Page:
pencil case plywood glass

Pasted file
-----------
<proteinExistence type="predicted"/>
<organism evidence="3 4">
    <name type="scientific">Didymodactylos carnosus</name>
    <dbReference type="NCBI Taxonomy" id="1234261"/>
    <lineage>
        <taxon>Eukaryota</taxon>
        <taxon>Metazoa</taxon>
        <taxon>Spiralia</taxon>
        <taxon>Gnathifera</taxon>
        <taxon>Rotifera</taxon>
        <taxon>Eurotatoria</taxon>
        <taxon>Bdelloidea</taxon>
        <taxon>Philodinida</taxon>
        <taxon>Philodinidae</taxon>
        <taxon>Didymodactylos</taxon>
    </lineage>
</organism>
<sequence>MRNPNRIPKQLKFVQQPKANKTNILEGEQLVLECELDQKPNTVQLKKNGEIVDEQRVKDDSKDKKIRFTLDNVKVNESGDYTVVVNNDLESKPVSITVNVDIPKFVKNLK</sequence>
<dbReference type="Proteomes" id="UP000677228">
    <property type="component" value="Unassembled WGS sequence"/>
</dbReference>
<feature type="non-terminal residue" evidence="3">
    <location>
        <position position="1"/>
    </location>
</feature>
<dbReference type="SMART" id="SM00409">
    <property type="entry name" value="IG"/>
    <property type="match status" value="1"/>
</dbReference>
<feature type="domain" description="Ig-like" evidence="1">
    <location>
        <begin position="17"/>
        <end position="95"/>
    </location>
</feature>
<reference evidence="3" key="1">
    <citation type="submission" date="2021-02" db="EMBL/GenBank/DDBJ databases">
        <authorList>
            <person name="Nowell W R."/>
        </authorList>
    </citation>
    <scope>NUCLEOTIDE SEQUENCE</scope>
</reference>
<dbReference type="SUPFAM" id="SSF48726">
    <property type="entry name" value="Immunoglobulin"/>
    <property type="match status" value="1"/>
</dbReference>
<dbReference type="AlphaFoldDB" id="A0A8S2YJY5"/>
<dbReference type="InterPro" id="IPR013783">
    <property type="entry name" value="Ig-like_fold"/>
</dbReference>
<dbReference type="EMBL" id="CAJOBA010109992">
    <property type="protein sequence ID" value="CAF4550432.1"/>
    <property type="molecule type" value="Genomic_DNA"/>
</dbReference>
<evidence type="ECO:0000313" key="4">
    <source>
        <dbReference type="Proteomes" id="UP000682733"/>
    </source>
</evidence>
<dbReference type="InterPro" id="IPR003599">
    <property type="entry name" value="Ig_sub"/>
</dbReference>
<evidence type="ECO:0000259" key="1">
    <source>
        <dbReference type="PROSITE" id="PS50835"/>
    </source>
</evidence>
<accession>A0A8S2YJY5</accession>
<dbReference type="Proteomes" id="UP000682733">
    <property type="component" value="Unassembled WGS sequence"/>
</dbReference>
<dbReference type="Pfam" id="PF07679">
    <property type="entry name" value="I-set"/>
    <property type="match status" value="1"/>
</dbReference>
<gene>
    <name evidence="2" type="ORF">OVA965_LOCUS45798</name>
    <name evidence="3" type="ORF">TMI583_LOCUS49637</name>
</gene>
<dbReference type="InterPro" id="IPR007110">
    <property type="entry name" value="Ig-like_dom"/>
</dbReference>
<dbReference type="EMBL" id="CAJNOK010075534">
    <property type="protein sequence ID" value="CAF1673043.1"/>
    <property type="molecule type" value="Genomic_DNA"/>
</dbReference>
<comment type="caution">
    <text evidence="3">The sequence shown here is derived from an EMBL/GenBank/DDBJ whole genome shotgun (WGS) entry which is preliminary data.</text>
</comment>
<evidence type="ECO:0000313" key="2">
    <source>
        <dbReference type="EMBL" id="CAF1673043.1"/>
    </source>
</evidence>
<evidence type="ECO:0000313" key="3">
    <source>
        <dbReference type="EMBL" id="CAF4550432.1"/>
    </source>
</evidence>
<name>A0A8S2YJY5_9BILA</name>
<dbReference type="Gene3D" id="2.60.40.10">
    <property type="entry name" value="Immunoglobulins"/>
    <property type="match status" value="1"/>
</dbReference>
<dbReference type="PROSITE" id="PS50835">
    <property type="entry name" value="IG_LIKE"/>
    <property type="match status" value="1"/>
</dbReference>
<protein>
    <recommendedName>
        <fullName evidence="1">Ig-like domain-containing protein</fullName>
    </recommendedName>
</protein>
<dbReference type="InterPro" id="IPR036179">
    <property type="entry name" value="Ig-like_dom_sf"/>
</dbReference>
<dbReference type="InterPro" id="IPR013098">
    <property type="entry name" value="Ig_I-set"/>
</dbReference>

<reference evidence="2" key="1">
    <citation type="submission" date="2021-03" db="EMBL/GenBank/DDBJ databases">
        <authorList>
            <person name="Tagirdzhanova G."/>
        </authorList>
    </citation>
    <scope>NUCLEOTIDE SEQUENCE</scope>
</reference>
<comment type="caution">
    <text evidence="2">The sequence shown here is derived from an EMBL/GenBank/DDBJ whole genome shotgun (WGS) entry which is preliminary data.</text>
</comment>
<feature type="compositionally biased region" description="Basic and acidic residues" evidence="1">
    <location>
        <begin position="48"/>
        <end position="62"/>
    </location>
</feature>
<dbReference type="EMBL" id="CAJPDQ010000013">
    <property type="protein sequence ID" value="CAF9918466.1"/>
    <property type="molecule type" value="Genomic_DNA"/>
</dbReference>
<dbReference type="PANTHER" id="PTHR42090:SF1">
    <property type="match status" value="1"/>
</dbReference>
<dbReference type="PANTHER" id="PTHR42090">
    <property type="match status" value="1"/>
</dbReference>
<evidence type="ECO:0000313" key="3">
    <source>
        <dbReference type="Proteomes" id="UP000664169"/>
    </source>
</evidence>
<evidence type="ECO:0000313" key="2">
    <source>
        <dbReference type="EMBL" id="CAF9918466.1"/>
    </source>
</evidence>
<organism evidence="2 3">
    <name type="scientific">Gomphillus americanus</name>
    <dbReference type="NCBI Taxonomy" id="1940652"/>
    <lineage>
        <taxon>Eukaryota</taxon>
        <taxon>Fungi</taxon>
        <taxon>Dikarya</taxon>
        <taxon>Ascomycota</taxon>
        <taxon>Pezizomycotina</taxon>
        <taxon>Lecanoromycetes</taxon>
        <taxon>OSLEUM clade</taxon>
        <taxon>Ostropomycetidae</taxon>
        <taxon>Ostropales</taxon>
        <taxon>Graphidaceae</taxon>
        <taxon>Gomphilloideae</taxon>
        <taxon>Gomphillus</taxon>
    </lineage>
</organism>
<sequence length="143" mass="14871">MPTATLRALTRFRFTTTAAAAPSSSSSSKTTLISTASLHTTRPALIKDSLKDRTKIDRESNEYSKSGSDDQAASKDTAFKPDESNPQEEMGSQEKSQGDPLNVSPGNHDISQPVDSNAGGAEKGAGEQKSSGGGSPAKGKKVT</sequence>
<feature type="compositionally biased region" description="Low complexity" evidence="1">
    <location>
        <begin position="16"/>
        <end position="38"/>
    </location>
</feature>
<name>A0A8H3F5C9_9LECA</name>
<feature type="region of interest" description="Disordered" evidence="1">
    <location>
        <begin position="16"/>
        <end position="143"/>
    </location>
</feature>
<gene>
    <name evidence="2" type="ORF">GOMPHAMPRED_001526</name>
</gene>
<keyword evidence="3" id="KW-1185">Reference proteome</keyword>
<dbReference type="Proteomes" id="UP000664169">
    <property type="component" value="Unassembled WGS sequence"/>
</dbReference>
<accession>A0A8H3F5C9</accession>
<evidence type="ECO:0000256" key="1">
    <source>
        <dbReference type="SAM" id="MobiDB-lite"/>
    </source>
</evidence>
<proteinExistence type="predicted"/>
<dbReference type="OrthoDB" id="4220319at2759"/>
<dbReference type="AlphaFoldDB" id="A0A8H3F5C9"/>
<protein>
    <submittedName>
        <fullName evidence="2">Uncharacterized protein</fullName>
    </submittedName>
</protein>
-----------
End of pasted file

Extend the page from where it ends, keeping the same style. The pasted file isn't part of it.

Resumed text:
pencil case plywood glass An object purposed to contain different stationery like pencil, rubber, correction fluid, etc. Plywood is a sheet material manufactured from thin layers or “plies” of wood veneer that are glued together with adjacent layers having their wood grain rotated up to 90 degrees to one another. It is an engineered wood from the family of manufactured boards which includes medium-density fibreboard (MDF) andparticle board (chipboard). pencil case plywood glass All plywoods bind resin and wood fibre sheets (cellulose cells are long, strong and thin) to form a composite material. This alternation of the grain is called cross-graining and has several important benefits: it reduces the tendency of wood to split when nailed at the edges; it reduces expansion and shrinkage, providing improved dimensional stability; and it makes the strength of the panel consistent across all directions. There is usually an odd number of plies, so that the sheet is balanced—this reduces warping. Because plywood is bonded with grains running against one another and with an odd number of composite parts, it is very hard to bend it perpendicular to the grain direction of the surface ply. pencil case plywood glass Smaller thinner plywoods and lower quality plywoods (see Average-quality plywood photo below and right) may only have their plies (layers) arranged at right angles to each other, though some better quality plywood products will by design have five plies in steps of 45 degrees (0, 45, 90, 135, and 180 degrees), giving strength in multiple axes. pencil case plywood glass Glass is a non-crystalline amorphous solid that is often transparent and has widespread practical, technological, and decorative usage in, for example, window panes, tableware, and optoelectronics. Scientifically, the term “glass” is often defined in a broader sense, encompassing every solid that possesses a non-crystalline (that is, amorphous) structure at the atomic scale and that exhibits a glass transition when heated towards the liquid state. pencil case plywood glass The most familiar, and historically the oldest, types of glass are based on the chemical compound silica (silicon dioxide), the primary constituent of sand. The term glass, in popular usage, is often used to refer only to this type of material, which is familiar from use as window glass and in glass bottles. Of the many silica-based glasses that exist, ordinary glazing and container glass is formed from a specific type called soda-lime glass, composed of approximately 75% silicon dioxide (SiO2), sodium oxide (Na2O) from sodium carbonate (Na2CO3), calcium oxide, also called lime (CaO), and several minor additives. A very clear and durable quartz glass can be made from pure silica which is very tough and resistant to thermal shock, being able to survive immersion in water while red hot. However, quartz must be heated to well over 3,000 °F (1,650 °C) (white hot) before it begins to melt, and it has a very narrow glass transition, making glassblowing and hot working difficult. In glasses like soda lime, the other compounds are used to lower the melting temperature and improve the temperature workability of the product at a cost in the toughness, thermal stability, and optical transmittance. pencil case plywood glass Many applications of silicate glasses derive from their optical transparency, which gives rise to one of silicate glasses’ primary uses as window panes. Glass will transmit, reflect and refract light; these qualities can be enhanced by cutting and polishing to make optical lenses, prisms, fine glassware, and optical fibersfor high speed data transmission by light. Glass can be colored by adding metallic salts, and can also be painted. These qualities have led to the extensive use of glass in the manufacture of art objects and in particular, stained glass windows. Although brittle, silicate glass is extremely durable, and many examples of glass fragments exist from early glass-making cultures. Because glass can be formed or molded into any shape, and also because it is a sterile product, it has been traditionally used for vessels: bowls, vases, bottles, jars and drinking glasses. In its most solid forms it has also been used for paperweights,marbles, and beads. When extruded as glass fiber and matted as glass wool in a way to trap air, it becomes a thermal insulating material, and when these glass fibers are embedded into an organic polymer plastic, they are a key structural reinforcement part of the composite material fiberglass. Some objects are so commonly made of glass that they are simply called by the name of the material, such as drinking glasses and reading glasses. pencil case plywood glass In science, porcelains and many polymer thermoplastics familiar from everyday use are glasses too. These sorts of glasses can be made of quite different kinds of materials than silica: metallic alloys, ionic melts, aqueous solutions, molecular liquids, and polymers. For many applications, like glass bottles oreyewear, polymer glasses (acrylic glass, polycarbonate or polyethylene terephthalate) are a lighter alternative than traditional glass.